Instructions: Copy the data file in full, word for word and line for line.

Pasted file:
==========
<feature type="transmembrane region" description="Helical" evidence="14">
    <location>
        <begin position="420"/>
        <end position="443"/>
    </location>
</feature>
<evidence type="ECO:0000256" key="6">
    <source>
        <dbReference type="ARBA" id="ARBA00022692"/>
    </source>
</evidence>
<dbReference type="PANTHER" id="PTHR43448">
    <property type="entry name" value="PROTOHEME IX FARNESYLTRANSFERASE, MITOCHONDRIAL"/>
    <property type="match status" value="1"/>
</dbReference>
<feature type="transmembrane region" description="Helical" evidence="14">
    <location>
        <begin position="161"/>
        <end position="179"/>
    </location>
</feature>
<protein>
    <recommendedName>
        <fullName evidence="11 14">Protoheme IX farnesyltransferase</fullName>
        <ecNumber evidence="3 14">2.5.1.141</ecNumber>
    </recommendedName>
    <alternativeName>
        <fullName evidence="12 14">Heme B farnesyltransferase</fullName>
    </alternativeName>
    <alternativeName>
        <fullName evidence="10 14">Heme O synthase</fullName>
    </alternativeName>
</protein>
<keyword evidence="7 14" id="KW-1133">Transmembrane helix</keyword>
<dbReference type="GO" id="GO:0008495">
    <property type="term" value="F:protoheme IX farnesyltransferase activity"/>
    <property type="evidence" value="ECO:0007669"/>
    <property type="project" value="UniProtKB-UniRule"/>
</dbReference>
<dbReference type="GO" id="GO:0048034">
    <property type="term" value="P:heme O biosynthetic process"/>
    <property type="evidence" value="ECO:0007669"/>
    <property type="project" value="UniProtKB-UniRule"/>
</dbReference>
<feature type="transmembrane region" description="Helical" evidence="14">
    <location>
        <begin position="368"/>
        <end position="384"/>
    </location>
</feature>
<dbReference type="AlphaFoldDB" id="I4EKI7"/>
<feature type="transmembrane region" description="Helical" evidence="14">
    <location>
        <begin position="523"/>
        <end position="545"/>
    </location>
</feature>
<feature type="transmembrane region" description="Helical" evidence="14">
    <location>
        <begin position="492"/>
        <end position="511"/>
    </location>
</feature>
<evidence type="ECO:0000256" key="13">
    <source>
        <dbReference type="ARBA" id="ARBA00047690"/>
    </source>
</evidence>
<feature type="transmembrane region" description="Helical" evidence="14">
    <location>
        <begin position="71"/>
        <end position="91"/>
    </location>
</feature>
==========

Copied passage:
<feature type="transmembrane region" description="Helical" evidence="14">
    <location>
        <begin position="420"/>
        <end position="443"/>
    </location>
</feature>
<evidence type="ECO:0000256" key="6">
    <source>
        <dbReference type="ARBA" id="ARBA00022692"/>
    </source>
</evidence>
<dbReference type="PANTHER" id="PTHR43448">
    <property type="entry name" value="PROTOHEME IX FARNESYLTRANSFERASE, MITOCHONDRIAL"/>
    <property type="match status" value="1"/>
</dbReference>
<feature type="transmembrane region" description="Helical" evidence="14">
    <location>
        <begin position="161"/>
        <end position="179"/>
    </location>
</feature>
<protein>
    <recommendedName>
        <fullName evidence="11 14">Protoheme IX farnesyltransferase</fullName>
        <ecNumber evidence="3 14">2.5.1.141</ecNumber>
    </recommendedName>
    <alternativeName>
        <fullName evidence="12 14">Heme B farnesyltransferase</fullName>
    </alternativeName>
    <alternativeName>
        <fullName evidence="10 14">Heme O synthase</fullName>
    </alternativeName>
</protein>
<keyword evidence="7 14" id="KW-1133">Transmembrane helix</keyword>
<dbReference type="GO" id="GO:0008495">
    <property type="term" value="F:protoheme IX farnesyltransferase activity"/>
    <property type="evidence" value="ECO:0007669"/>
    <property type="project" value="UniProtKB-UniRule"/>
</dbReference>
<dbReference type="GO" id="GO:0048034">
    <property type="term" value="P:heme O biosynthetic process"/>
    <property type="evidence" value="ECO:0007669"/>
    <property type="project" value="UniProtKB-UniRule"/>
</dbReference>
<feature type="transmembrane region" description="Helical" evidence="14">
    <location>
        <begin position="368"/>
        <end position="384"/>
    </location>
</feature>
<dbReference type="AlphaFoldDB" id="I4EKI7"/>
<feature type="transmembrane region" description="Helical" evidence="14">
    <location>
        <begin position="523"/>
        <end position="545"/>
    </location>
</feature>
<feature type="transmembrane region" description="Helical" evidence="14">
    <location>
        <begin position="492"/>
        <end position="511"/>
    </location>
</feature>
<evidence type="ECO:0000256" key="13">
    <source>
        <dbReference type="ARBA" id="ARBA00047690"/>
    </source>
</evidence>
<feature type="transmembrane region" description="Helical" evidence="14">
    <location>
        <begin position="71"/>
        <end position="91"/>
    </location>
</feature>